• Interleaved practice: Implementing a schedule of practice that mixes different kinds of problems, or a schedule of study that mixes different kinds of material, within a single study session
  • Practice testing: Self-testing or taking practice tests over to-be-learned material
  • Distributed practice: Implementing a schedule of practice that spreads out study activities over time

What do you notice about these techniques? You may have tried many – if not all – of them.

Here’s a summary of their findings, showing which they deemed the most and least useful:

Evidence-Based Techniques to Maximize Learning

SummarizationWriting summaries (of various lengths) of to-be-learned textsLow
Highlighting/underliningMarking potentially important portions of to-be-learned materials while readingLow
Keyword mnemonicUsing keywords and mental imagery to associate verbal materialsLow
Imagery for textAttempting to form mental images of text materials while reading or listeningLow
RereadingRestudying text material again after an initial readingLow
Elaborative interrogationGenerating an explanation for why an explicitly stated fact or concept is trueModerate
Self-explanationExplaining how new information is related to known information, or explaining steps taken during problem solvingModerate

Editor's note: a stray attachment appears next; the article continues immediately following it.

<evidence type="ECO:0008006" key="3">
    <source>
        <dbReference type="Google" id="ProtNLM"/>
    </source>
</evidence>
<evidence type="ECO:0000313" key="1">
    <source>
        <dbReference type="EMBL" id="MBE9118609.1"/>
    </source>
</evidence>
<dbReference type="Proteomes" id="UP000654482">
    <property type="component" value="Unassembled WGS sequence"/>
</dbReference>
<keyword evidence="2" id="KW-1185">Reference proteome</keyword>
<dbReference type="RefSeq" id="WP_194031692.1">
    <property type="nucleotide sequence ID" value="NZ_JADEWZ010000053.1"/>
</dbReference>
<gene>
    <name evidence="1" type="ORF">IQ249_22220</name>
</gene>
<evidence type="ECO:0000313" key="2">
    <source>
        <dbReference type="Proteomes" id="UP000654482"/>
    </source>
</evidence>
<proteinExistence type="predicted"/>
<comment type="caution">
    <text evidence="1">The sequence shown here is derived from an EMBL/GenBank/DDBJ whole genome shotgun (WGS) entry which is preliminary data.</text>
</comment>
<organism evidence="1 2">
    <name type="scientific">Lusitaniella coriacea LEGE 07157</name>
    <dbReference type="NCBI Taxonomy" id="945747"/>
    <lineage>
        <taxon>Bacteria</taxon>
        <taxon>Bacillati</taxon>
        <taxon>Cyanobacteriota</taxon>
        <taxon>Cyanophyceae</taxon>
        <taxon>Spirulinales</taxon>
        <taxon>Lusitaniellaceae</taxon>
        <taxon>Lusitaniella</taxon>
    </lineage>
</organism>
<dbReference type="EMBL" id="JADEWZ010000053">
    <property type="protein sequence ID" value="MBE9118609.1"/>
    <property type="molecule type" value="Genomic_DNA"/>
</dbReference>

Interleaved practiceImplementing a schedule of practice that mixes different kinds of problems, or a schedule of study that mixes different kinds of material, within a single study sessionModerate
Practice testingSelf-testing or taking practice tests over to-be-learned materialHigh
Distributed practiceImplementing a schedule of practice that spreads out study activities over timeHigh
Adapted from: Dunlosky, John et al. “Improving Students' Learning With Effective Learning Techniques: Promising Directions From Cognitive and Educational Psychology.” Psychological science in the public interest: a journal of the American Psychological Society 14 1 (2013): 4-58.


Low Utility Techniques Are Familiar to Most Med Students

One thing that struck me was how often I used the low utility techniques when I started med school. I had tomes of summarization-type notes and highlighted lectures from my first year. I gobbled up mnemonics like it was my job. I had heard Anki cards were important – so I started memorizing facts from First Aid. And I thought I was such a good student for making time to re-read old material/notes.

I’m not alone. You, too, likely notice a lot of your day is consumed by low utility techniques. And it may be working! Like many med students, I overcame my inefficiency by diligence and more sacrifices.